Kenneth Mann, PhD was awarded a 5 year, $1.94 million dollar grant from the National Institutes of Health, Department of Health and Human Services. His research team will investigate how bone that interlocks with cement for fixation of total knee replacements changes after surgery. The goal of the project is to find new approaches to prevent loss of fixation through changes in implant design and surgical technique.
Total knee replacement is the most common total joint procedure in the United States, and the number of procedures has grown dramatically over the past two decades to over the 580,000 per year. Despite the general success of cemented total knee replacement, aseptic loosening requiring a revision surgery is still common, particularly for younger and more active patients. New pilot data obtained from cemented tibial tray components following in vivo service show that there is extensive resorption of trabecular bone that interlocks with cement under the tibial tray and that this resorption may occur within the first few years following implantation. The working hypothesis is there is an early loss of mechanical micro-interlock between the cement and bone following implantation and this results in a loss of functional strength of the tibial tray component. In clinical practice, loss of interlck could cause an increased risk of component migration and aseptic loosening, particularly for high demand patients. The goal of this research program is to achieve arthroplasties that function successfully for the lifetime of the patient without the need for revision. In this competitive renewal the applicants leverage the experience gained from the current funding cycle on fixation of total hip replacement following in vivo service and combine these with new approaches to assess and address loosening issues associated with knee replacements. The specific aims are to (1) discover the temporal and spatial changes to the fixation morphology following in vivo service with particular attention to short term in vivo service; (2) determine th influence of these morphological changes on the structure/mechanical function relationship for the fixation interfaces and complete tibial tray constructs; (3) explore potential mechanical mechanisms responsible for trabecular bone resorption from interdigitated cement-bone regions; (4) determine the loss of functional strength of whole constructs due to in vivo service; and (5) perform translational biomechanics studies to mitigate bone loss through improved load transfer to the underside of the tibial tray (termed a type A scenario) using targeted design changes. If trabecular bone loss under tray cannot be prevented (termed a type B scenario), determine amount of distal fixation needed to prevent loosening for ‘normal’ and ‘high demand’ patients. A synergistic combination of experimental and computational methods is used to address these aims.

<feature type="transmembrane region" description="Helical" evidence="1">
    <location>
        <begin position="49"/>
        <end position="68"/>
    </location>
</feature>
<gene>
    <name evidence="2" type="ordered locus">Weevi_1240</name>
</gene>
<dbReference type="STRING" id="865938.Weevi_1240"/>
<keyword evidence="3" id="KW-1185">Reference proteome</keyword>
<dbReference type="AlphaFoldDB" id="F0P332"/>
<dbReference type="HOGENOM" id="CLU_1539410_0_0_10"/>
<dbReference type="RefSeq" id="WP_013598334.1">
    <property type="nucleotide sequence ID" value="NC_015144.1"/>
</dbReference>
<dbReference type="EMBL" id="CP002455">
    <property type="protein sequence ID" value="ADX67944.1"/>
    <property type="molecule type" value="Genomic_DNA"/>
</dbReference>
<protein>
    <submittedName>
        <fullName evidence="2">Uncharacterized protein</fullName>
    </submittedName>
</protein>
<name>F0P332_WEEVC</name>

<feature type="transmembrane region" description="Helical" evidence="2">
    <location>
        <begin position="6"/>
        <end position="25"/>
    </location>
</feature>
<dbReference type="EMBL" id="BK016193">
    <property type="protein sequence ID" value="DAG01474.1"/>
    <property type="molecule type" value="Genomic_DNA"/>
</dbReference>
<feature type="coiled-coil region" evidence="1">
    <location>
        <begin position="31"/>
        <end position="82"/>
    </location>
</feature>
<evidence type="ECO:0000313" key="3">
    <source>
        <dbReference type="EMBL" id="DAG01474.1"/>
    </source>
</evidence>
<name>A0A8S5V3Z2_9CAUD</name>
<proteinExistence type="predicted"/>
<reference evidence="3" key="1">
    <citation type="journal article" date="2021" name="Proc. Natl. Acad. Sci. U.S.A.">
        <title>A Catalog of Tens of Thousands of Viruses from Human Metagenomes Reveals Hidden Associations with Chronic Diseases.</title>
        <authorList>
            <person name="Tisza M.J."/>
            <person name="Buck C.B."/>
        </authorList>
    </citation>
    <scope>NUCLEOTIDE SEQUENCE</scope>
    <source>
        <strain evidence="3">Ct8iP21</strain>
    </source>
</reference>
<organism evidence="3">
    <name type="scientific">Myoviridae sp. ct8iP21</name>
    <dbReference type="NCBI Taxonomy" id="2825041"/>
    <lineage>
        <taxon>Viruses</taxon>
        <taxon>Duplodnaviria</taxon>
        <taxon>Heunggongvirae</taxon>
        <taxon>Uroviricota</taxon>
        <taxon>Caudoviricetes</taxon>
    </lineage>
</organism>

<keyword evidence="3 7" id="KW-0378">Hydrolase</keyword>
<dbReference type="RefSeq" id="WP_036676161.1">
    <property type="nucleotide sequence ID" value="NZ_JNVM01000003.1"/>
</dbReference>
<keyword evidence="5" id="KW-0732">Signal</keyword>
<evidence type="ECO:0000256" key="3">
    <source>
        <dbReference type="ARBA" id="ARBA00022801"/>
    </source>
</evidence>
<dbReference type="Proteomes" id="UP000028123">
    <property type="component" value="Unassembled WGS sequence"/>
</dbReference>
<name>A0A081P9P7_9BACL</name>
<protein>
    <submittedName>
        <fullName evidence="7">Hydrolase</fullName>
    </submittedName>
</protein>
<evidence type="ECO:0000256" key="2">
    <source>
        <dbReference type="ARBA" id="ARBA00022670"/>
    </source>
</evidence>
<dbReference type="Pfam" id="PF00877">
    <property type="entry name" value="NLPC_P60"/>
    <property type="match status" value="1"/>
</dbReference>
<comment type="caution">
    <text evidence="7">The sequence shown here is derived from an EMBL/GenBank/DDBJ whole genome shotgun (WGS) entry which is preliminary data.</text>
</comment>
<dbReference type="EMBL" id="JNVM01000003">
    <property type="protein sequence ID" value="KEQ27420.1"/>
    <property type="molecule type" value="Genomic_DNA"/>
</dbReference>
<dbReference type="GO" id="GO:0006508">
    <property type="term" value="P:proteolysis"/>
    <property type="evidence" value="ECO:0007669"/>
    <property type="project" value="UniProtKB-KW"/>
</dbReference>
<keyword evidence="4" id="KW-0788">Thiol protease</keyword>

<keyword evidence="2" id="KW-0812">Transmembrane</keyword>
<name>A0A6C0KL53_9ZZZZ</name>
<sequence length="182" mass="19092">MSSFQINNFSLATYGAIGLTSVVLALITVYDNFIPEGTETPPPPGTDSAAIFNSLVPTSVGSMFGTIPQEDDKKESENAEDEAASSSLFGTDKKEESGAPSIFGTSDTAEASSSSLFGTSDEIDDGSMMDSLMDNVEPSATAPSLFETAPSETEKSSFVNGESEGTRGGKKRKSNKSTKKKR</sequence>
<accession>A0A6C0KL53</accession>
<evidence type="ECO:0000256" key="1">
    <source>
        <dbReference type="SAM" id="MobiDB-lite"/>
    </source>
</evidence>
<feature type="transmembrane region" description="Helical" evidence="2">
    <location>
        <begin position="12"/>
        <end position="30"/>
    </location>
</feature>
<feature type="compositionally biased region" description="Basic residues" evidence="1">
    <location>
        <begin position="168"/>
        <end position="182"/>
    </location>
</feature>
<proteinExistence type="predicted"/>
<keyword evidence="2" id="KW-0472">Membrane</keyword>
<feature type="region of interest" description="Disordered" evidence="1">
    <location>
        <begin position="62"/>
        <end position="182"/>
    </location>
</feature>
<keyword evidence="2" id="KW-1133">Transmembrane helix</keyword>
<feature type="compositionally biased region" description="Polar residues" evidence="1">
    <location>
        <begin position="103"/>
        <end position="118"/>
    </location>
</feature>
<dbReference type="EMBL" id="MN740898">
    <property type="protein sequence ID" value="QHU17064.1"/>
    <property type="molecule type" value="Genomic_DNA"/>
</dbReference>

We congratulate Dr. Mann on this impressive achievement.